Learning how to control and escape positions is also beneficial to these students. BJJ is one of the few martial arts you can train full speed. I can’t think of a better way to practice your technique than in a position where someone is trying to resist.

 

Team Building Tip

Training in specific self-defense scenarios develops the team. Often you will hear other students motivating and pushing each other during this type of drilling. Controlling good positions and escaping bad ones is an overlooked aspect of BJJ. A new student who is forced to play on the bottom of side control will quickly learn strength is not the answer. You can take your best competitors, tire them out, and ask a new student to hold them in side control, and the new student will cause some problems. The new student learns how to control, and the more advanced student learns how to escape. Both people benefit, as does the team.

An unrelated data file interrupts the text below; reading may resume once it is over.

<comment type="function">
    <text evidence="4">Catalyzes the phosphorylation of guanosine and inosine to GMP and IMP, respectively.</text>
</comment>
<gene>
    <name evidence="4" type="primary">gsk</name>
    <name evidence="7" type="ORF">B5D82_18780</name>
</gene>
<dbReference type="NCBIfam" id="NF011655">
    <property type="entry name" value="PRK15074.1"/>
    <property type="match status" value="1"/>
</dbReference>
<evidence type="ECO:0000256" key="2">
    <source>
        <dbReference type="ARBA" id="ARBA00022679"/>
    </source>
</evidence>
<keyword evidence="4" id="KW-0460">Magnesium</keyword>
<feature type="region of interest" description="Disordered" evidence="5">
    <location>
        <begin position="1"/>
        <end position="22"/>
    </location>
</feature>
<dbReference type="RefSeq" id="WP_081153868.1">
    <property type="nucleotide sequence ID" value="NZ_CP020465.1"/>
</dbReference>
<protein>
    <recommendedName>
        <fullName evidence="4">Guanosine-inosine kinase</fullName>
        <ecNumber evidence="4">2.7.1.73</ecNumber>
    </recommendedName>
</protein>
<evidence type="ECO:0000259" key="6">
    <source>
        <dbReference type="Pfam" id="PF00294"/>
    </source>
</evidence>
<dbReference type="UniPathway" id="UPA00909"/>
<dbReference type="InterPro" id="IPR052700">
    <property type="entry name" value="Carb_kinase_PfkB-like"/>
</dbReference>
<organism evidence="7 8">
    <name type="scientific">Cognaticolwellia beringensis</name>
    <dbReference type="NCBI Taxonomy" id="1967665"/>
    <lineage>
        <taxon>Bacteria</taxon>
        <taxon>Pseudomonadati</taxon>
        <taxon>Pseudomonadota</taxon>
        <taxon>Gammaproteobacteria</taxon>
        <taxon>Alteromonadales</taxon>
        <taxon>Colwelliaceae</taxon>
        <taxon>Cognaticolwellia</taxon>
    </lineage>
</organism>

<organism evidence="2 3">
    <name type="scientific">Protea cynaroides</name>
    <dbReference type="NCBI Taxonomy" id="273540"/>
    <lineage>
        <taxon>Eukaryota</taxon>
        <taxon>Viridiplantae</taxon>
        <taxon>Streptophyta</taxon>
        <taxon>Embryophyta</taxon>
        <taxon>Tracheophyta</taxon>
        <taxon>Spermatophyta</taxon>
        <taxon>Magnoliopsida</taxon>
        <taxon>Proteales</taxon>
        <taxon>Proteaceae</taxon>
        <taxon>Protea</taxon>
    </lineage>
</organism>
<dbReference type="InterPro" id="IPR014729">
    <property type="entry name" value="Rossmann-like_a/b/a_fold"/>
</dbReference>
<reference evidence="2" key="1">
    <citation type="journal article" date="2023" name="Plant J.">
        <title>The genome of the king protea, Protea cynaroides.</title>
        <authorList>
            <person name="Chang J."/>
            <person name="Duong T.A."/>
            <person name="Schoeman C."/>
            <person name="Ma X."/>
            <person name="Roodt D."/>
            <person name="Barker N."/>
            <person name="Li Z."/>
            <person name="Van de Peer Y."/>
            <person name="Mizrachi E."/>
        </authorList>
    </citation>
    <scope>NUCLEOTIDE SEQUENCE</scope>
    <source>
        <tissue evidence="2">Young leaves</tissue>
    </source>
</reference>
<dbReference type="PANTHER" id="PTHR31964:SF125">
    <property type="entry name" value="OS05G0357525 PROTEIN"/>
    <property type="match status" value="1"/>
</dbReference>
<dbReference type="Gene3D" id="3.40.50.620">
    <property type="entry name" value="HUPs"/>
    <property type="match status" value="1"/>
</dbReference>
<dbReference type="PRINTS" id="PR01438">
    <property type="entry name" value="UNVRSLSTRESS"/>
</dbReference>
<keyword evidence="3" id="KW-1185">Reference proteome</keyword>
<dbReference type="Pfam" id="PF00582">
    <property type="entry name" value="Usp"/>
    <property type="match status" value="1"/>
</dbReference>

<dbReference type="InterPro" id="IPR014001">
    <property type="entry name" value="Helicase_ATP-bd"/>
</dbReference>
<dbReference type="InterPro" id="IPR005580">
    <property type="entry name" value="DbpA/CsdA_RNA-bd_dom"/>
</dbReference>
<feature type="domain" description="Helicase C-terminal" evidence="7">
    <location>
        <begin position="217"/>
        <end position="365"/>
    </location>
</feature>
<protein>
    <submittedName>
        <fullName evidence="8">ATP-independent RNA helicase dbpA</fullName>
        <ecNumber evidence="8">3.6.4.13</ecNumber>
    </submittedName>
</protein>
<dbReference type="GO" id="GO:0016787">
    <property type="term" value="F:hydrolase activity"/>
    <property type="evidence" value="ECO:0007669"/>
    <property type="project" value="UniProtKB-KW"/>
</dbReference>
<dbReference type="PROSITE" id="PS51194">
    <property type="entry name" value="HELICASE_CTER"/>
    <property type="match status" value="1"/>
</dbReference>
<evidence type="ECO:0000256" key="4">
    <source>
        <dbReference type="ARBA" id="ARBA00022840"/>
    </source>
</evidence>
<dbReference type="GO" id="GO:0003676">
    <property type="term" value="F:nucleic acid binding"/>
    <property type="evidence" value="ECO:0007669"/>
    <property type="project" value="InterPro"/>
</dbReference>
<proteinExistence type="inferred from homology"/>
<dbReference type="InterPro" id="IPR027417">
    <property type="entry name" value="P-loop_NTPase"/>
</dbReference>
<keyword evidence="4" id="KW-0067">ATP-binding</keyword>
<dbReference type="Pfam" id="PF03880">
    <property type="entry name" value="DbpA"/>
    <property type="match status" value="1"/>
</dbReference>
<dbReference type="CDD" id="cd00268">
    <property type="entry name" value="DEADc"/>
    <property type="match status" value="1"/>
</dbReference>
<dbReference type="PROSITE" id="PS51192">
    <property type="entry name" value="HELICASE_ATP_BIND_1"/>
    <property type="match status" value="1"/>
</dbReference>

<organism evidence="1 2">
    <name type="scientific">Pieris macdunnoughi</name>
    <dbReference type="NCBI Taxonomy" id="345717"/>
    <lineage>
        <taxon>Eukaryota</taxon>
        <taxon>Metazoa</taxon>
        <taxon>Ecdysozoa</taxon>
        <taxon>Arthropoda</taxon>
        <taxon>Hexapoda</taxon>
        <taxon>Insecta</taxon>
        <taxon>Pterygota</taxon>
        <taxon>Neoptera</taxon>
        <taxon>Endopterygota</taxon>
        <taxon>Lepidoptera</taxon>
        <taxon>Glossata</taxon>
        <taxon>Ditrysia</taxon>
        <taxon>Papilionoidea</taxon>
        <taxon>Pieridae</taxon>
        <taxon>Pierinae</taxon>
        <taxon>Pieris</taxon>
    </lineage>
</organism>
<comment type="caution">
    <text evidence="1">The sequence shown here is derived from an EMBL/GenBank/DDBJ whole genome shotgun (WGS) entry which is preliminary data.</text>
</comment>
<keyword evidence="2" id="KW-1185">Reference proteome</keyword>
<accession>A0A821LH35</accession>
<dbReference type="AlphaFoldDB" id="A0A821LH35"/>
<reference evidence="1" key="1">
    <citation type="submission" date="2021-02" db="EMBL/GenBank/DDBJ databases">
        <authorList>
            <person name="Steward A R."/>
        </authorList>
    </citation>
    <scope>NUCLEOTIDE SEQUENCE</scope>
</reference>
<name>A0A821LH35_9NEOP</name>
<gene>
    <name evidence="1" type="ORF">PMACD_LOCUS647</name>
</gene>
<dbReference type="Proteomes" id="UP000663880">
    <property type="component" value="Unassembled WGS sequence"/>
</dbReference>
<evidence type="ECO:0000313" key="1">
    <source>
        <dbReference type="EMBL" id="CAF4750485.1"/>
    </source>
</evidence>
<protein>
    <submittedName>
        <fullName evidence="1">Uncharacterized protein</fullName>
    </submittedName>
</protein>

Conclusion

BJJ is a diverse sport. Taking the time to understand why your students and teammates are there is a key factor in building team chemistry that allows each individual to achieve what is seemingly impossible. Building a team isn’t just about the competitors. It’s about each individual who contributes to the overall goal of the academy. No matter where you train, the goal of a good BJJ academy is the same - to teach its students. That is not possible without a strong team.

 

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Photos courtesy of Dan Halpin.